Q. You became obsessed with drawing the skeleton of the Towers before they collapsed. How did this develop?
A. My wife Francoise, daughter Nadja and I saw from the (Hudson River) esplanade a glowing exoskeleton of the Tower, in the instant before it fell. it was almost like an “end of time image,” before collapsing into a toxic cloud. It became the main image that exists through repetition and distortion throughout these pages, the one image burned into my memory. It was so unreal and tangibly in front of my eyes. It was not an image I could find in any of the news images. I tried to paint it. I found that I could get pretty darn close to it through the miracles of computer generation.
The only thing I am really sure of is that the towers came down and a plane went into them. What I am not sure of is if there is a war in Iraq. The media reality of Sept. 11th was instrumentalized into the coming war recruiting poster, what replaced or hijacked what I saw on Sept. 11th. This is one of the stories traveling through these pages.
Q. Do you see this book as a polemic?
A. What’s a polemic? Just define that word for me and I’ll know what it means. I think reality went to extremes and some pages got made. I saw it as a provisional work. This isn’t in anyway the kind of work that “Maus” was. These pages were made to keep my mind and hand occupied while I was waiting for the world to end. As I came in for a mental landing, I began to wonder what to do with these pages. Was there enough to make a book?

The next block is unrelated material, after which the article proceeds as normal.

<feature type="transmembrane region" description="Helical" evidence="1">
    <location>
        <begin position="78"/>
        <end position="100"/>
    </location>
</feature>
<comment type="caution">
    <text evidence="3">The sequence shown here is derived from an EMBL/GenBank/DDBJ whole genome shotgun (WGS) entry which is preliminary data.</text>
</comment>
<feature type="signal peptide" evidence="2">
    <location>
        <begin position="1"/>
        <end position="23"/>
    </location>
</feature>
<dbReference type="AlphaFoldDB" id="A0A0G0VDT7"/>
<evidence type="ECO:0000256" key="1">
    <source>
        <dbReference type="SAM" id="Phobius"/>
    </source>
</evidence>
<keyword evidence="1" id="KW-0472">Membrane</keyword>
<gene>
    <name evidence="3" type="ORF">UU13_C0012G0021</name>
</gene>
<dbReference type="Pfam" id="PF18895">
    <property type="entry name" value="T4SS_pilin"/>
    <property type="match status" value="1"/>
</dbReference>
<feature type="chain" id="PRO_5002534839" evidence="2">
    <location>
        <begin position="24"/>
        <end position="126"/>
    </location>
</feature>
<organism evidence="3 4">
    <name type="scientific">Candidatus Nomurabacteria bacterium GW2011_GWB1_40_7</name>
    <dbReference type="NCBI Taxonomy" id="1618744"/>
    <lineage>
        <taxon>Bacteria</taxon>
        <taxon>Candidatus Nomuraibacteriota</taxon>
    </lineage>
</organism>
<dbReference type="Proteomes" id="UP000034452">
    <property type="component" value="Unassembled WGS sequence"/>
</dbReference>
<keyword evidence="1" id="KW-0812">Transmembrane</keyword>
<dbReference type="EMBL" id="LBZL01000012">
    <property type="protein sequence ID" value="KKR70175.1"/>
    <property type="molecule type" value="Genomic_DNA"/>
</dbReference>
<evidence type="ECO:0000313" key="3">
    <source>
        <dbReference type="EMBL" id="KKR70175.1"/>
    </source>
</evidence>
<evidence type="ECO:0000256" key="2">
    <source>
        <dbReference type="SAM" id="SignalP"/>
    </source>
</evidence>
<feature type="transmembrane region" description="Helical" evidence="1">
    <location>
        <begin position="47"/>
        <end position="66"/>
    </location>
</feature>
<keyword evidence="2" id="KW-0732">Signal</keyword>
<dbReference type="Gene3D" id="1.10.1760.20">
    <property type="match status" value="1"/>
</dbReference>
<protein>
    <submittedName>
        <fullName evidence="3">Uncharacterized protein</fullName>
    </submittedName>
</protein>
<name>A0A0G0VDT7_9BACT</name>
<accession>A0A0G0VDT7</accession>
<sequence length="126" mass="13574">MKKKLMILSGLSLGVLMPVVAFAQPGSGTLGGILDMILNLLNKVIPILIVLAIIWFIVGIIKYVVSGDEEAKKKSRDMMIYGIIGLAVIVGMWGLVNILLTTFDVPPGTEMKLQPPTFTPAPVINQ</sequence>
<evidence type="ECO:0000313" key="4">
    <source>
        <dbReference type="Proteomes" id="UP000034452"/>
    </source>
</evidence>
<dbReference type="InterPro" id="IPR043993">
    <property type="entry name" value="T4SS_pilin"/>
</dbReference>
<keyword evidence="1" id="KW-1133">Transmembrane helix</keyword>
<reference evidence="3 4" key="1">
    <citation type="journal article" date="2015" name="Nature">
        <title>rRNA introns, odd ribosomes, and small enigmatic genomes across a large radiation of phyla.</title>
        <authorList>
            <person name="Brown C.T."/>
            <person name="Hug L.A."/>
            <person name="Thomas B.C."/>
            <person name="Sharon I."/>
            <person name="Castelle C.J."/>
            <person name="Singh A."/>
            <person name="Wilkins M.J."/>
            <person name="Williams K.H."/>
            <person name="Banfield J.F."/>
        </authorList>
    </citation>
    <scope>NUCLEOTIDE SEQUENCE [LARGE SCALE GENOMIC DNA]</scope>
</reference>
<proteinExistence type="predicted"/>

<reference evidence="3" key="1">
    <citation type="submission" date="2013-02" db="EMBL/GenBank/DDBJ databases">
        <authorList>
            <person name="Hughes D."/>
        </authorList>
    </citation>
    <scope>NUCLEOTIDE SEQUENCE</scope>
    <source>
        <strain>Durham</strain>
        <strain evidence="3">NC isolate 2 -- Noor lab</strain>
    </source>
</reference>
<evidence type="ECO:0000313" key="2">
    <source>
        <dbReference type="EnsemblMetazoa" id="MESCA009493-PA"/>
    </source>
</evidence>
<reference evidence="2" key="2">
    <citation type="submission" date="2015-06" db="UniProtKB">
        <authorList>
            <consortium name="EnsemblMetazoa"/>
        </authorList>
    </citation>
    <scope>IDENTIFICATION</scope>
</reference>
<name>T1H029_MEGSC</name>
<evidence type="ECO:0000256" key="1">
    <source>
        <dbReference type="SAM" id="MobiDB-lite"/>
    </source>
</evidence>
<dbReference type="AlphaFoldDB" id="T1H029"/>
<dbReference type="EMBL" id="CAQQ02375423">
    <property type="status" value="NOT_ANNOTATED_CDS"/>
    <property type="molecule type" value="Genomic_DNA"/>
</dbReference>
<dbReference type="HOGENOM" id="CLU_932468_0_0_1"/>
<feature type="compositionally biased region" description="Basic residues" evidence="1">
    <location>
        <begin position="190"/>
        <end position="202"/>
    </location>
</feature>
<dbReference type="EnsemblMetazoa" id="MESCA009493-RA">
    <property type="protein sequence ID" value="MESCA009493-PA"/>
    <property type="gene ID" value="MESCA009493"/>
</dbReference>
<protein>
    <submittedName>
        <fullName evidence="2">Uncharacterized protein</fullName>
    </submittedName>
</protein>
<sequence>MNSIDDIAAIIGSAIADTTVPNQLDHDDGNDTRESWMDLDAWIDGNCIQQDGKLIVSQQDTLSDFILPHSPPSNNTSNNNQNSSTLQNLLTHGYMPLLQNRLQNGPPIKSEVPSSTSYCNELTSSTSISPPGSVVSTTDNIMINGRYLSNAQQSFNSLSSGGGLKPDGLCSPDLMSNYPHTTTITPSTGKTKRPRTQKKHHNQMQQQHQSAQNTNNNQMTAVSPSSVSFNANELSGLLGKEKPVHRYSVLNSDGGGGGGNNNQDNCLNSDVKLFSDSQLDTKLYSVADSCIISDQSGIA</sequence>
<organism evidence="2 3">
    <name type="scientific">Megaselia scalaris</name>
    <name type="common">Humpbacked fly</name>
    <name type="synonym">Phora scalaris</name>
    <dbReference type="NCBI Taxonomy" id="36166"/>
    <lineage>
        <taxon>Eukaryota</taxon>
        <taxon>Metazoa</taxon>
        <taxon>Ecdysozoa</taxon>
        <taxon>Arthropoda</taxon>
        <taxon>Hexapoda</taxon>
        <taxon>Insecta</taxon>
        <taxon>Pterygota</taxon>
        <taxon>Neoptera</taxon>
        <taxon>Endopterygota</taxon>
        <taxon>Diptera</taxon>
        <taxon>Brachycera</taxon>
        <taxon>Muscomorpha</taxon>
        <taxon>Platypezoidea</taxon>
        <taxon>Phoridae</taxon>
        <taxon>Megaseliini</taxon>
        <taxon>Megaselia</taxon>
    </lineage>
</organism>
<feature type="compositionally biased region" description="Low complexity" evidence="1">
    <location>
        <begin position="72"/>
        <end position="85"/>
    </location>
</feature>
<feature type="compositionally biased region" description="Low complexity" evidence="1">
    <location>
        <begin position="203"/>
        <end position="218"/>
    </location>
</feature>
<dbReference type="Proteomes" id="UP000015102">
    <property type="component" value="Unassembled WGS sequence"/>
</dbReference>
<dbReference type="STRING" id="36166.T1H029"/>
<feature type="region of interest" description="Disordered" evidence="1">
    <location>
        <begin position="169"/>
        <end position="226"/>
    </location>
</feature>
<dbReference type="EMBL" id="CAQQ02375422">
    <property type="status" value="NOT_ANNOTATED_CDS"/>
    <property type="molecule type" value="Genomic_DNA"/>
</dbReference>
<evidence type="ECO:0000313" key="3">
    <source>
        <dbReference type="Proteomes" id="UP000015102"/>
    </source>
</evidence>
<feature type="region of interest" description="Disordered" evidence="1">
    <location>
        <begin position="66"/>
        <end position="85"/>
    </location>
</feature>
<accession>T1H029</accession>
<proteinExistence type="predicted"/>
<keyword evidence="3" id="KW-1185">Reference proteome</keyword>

Q. You often speak in the voices of the old comics, turning the Katzenjammer Kids into the horrific Tower Twins. Why?
A. It literally came from the large-sized canvas that I was able to work in. I was immediately brought into sympathy with those first large-scale comics that were born in New York in 1895. “The Katzenjammer Kids” were the first sense that I was going to be sucked in the maelstrom of the “newspaper row” comics. They were one of the first ongoing comics. The Katzenjammer kids were terrorists who were going to blow up the civilized world. The ghosts of the old Park Row comics (created in lower Manhattan) got rattled by the crashing down of the nearby towers, and started finding a way into my brain.
Q. Three years after 9-11, what is your mindset now?
A. I am still at this tense moment when I have no more adrenaline to offer because it was used up a while ago. The political manipulators are saying, “Stay in Code Orange, Code Alert Orange. Be Very Afraid.” There are still more disasters to come, because the last three years have not been used to make us safer. We’ve hardly dealt with the vulnerability of a free society that has been attacked by a medieval one, except we have become more medieval ourselves. It is baffling to me that people in our country actually think that George Bush, our president, is doing a good job. I am baffled that people feel security in someone who is clearly not concerned with that security or in building a future. It seems to be an Armageddon-based set of policies.